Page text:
Inequations can be solved just like equations, except you need to learn one new important rule:

·
If you multiply both sides of an inequation by ‘–1’, you need to
swap the direction of the *inequality* symbol.

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Swapping the direction of the inequality symbol means you change a “larger than” symbol to a “smaller than symbol” and vice versa.

> |
becomes |
< |

< |
becomes |
> |

≤ |
becomes |
≥ |

≥ |
becomes |
≤ |

When you solve inequations, the answer you get
isn’t an exact number. Instead your answer is usually something like, “x is
smaller than 5,” or, “y is larger than or equal to_{}.”

Solve the following inequation for |

Solution |

So in our final answer we basically want x all by itself on one side of the inequation. To get to that stage we’ll need a few steps. At the moment, the x is on the left hand side of the equation. There’s also a 5 on that side – let’s get rid of the 5 by subtracting it from both sides: Now it’s a bit better, but we’ve still got problems. There’s a negative sign in front of the term with the x in it. Let’s deal with the negative sign. You can change the sign of a term by multiplying it by ‘–1’. Let’s do that to both sides of the equation: Uh-oh. What have I forgotten to do? Well, we’ve just multiplied both sides of the equation by ‘–1’ – we need to swap the inequality symbol around. So we need to change it from a “larger than or equal to” symbol to a “smaller than or equal to” symbol: OK, that’s better. Now it’s almost in the right format, we just would like to have the x completely by itself. At the moment it’s got a 3 in front of it. We can get rid of the 3 by dividing both sides by 3: |

Handy Hint #1 - Choosing how to solve questions

It may seem obvious to you, but a lot of students forget to think about what they’ve learnt in the weeks or months before an exam. Chances are that most of the questions in an exam are going to require you to use some of the stuff you’ve recently learnt to solve them.

Say that it’s been six weeks since your last exam, and for those last six weeks all you’ve done is study algebra, algebra and more algebra. You’re now sitting in a new exam and starting to read the first question. It’s pretty likely that to solve a lot of the questions in this exam, you’ll need to use some of that algebra. So remember that when you’re reading the questions.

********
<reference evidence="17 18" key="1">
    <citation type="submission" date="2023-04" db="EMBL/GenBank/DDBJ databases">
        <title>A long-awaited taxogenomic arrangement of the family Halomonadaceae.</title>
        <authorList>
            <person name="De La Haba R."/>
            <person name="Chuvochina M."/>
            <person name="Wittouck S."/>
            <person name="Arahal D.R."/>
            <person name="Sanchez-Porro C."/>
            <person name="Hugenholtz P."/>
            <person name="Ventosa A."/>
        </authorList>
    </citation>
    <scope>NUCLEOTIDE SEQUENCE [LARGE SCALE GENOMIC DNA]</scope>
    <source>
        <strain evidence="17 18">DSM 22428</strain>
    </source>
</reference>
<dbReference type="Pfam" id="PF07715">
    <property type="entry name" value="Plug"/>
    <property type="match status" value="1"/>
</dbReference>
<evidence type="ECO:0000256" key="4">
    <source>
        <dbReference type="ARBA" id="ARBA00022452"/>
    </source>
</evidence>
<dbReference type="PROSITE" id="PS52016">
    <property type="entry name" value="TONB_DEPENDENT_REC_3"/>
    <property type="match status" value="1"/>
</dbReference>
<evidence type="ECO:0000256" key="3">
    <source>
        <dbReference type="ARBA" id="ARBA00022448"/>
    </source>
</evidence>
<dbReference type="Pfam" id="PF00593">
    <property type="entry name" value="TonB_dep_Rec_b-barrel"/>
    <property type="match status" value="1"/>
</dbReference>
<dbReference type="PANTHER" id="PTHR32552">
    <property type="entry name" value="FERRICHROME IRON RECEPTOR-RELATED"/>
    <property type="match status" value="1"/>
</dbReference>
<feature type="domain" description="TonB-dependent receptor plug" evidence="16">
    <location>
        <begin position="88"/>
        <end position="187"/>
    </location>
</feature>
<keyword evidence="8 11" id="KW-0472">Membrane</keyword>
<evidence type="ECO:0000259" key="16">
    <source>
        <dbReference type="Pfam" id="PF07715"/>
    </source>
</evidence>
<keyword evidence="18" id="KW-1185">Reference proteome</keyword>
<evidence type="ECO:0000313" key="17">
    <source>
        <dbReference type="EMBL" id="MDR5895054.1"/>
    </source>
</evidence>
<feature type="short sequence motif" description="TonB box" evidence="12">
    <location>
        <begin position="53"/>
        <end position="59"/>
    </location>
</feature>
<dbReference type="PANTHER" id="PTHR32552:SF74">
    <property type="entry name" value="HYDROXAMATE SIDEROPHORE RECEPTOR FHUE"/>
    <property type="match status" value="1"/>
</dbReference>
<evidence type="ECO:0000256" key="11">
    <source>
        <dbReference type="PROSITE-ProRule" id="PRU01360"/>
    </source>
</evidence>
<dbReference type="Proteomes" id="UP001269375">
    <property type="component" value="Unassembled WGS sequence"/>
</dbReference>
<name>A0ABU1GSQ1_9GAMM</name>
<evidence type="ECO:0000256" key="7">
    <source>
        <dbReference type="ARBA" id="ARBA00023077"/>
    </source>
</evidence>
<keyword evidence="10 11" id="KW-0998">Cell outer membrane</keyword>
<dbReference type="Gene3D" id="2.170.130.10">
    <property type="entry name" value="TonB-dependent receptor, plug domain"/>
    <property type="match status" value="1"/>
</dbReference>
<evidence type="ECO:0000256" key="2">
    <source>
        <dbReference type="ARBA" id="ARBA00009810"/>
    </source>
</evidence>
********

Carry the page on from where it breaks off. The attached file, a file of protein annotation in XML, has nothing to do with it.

Sometimes you’ll come across a
question which you think you can solve without using stuff you’ve recently
learnt. This is fine – often there are many different ways to solve a
problem. However, your teacher probably wants you to demonstrate that you can
use the material you’ve learnt recently. So, *if you can*, try and solve
the problems using stuff you’ve just learnt. If you can’t do this, then any
other way of solving the problem will do just fine.

### Using set notation to solve inequations

We’ve already learnt how to solve inequations, such as the following one:

_{}

It’s the same process as we use for normal equations,
except we have to remember that when we multiply or divide both sides by ‘–1’,
we need to swap the direction of the *inequality* symbol.

Now, there is a more formal mathematical way of writing
down an inequality question, using *sets*. For instance, the last
question would be written something like this:

_{}

You can read this as “Find the set of x, given that two x plus three is smaller than or equal to seven.” So we could solve this as we normally do:

_{}

### Expressing solutions to inequations on a number line

There is a graphical way of representing the answer to an
inequation on the number line. By drawing an *arrow* along the number
line, you can indicate the range of values that the variable can have. For
instance, we would draw an arrow starting at 2, pointing in the negative
direction:

Notice how I’ve used a small, solid black circle at the
start of the arrow, above the ‘2’ on the number line. This tells the reader that
the solution *includes* the number ‘2’. If the solution had been _{}, then you’d draw
the same arrow, starting at ‘2’, but you’d use a *hollow* circle to
indicate that the set of x does not actually include ‘2’ itself:

The arrow also tells the reader that the set of x includes *all*
the values in the direction the arrow points – so in this case *all* the
negative values. We can also have a solution where the *set of x* is a
fixed range, like this:

_{}

The number line representation for this solution won’t have any arrows in it, but will look like this:

Notice how the line is a *finite length* – it doesn’t
have an arrow on either end pointing for ever in either direction. Instead, we
have a solid circle above the ‘–2’ on the number line, telling us that the set
of ‘x’ does include ‘–2’. The line runs towards the positive numbers, ending
at above ‘3’ on the number line. The circle above ‘3’ is a hollow circle,
telling us that the set of ‘x’ *does not include* ‘3’ itself, but the
values leading up to it.